I flew C-130's (as Navigator) at Pope for 15 years. Our local lore was that the four northern drop zones (Sicily, Normandy, Solareno and Holland) were such big, hot sand boxes that they spawned their own thunderstorms. I was just watching the 1 hour radar loop and it appear that is happening this afternoon.

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Coleman Smith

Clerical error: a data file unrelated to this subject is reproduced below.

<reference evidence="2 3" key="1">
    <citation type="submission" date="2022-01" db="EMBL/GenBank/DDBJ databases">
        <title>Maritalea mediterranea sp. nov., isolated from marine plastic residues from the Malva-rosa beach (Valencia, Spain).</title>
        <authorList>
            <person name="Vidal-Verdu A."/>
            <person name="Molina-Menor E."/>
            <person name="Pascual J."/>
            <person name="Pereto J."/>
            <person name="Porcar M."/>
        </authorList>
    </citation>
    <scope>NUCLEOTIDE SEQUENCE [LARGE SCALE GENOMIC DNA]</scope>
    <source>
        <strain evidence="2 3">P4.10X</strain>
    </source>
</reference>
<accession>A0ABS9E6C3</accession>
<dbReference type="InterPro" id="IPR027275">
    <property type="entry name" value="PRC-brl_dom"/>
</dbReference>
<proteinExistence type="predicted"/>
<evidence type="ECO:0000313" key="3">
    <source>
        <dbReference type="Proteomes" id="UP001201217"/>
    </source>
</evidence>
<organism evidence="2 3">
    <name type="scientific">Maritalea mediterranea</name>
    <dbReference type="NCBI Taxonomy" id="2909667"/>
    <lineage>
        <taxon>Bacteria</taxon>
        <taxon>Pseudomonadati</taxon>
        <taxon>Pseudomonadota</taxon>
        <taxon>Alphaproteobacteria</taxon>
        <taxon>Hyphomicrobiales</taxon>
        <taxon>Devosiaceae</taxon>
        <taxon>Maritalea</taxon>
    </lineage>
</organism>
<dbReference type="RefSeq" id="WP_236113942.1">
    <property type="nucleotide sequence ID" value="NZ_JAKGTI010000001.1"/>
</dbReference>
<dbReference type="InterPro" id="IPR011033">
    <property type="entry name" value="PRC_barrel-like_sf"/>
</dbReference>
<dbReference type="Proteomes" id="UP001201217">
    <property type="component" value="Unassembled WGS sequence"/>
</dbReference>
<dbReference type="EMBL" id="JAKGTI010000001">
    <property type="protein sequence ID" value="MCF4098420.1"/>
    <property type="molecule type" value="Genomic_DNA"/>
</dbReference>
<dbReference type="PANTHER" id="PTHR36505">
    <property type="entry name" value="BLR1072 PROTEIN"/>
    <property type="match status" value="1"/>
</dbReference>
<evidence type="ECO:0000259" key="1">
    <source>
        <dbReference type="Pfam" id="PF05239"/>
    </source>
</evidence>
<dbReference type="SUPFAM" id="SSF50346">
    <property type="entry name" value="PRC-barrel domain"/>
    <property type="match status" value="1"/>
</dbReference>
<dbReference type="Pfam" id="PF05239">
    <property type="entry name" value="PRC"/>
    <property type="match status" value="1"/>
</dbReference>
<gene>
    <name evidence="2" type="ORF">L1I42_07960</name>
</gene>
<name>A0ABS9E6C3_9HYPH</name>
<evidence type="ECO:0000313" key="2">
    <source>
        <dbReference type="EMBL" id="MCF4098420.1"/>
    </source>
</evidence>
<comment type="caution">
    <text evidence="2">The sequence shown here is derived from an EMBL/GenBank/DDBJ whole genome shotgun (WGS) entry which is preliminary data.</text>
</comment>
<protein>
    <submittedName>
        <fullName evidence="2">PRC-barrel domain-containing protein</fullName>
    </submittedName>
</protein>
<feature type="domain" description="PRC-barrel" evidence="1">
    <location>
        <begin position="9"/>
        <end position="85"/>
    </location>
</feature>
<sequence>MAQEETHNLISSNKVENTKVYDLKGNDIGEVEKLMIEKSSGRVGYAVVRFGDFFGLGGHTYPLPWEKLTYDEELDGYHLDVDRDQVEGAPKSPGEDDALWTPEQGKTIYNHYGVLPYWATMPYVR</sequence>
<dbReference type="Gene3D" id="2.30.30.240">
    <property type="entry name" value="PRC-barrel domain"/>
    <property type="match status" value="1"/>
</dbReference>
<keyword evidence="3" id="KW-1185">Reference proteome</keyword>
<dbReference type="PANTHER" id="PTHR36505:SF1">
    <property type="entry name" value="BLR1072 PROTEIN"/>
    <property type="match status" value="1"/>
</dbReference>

MIKE MOSS SAYS:     Coleman,      You were probably at Pope more recently, but who knows, maybe I briefed your crew sometime when I was  a Wing Weather Officer there!  You make a good point in that the mostly bare clay/sand surface of some of those DZs probably enhances convection relative to surroundings, and may act as a local trigger for shower and storm initiation. We noted this as a potential factor in our local area and DZ forecasts when I was there, but also noted that many other variables affect the formation, intensity and movement of storms in the area, enough that it could be difficult to isolate the differential heating effects associated with those zones. For example, on hot days a "Piedmont Trough" can form and serve as a focal point crossing through the same general area at times, and there are soil and vegetation contrasts across the Sandhills to Coastal Plain transition zone that play a role as well. To tease out a confident (and reasonably consistent) relationship between the DZs and convective storms might be possible, but would take a lot of detailed data and time - might make a good thesis project for an enterprising grad student! In the case you cited from July 7th, the cell that formed in the vicinity of the DZs was accompanied almost simultaneously by cell growth over parts of Moore, Bladen and Duplin counties, indicative of a supportive environment for isolated to widely scattered storms that didn't necessarily depend on terrain triggers as large and notable as the drop zones.

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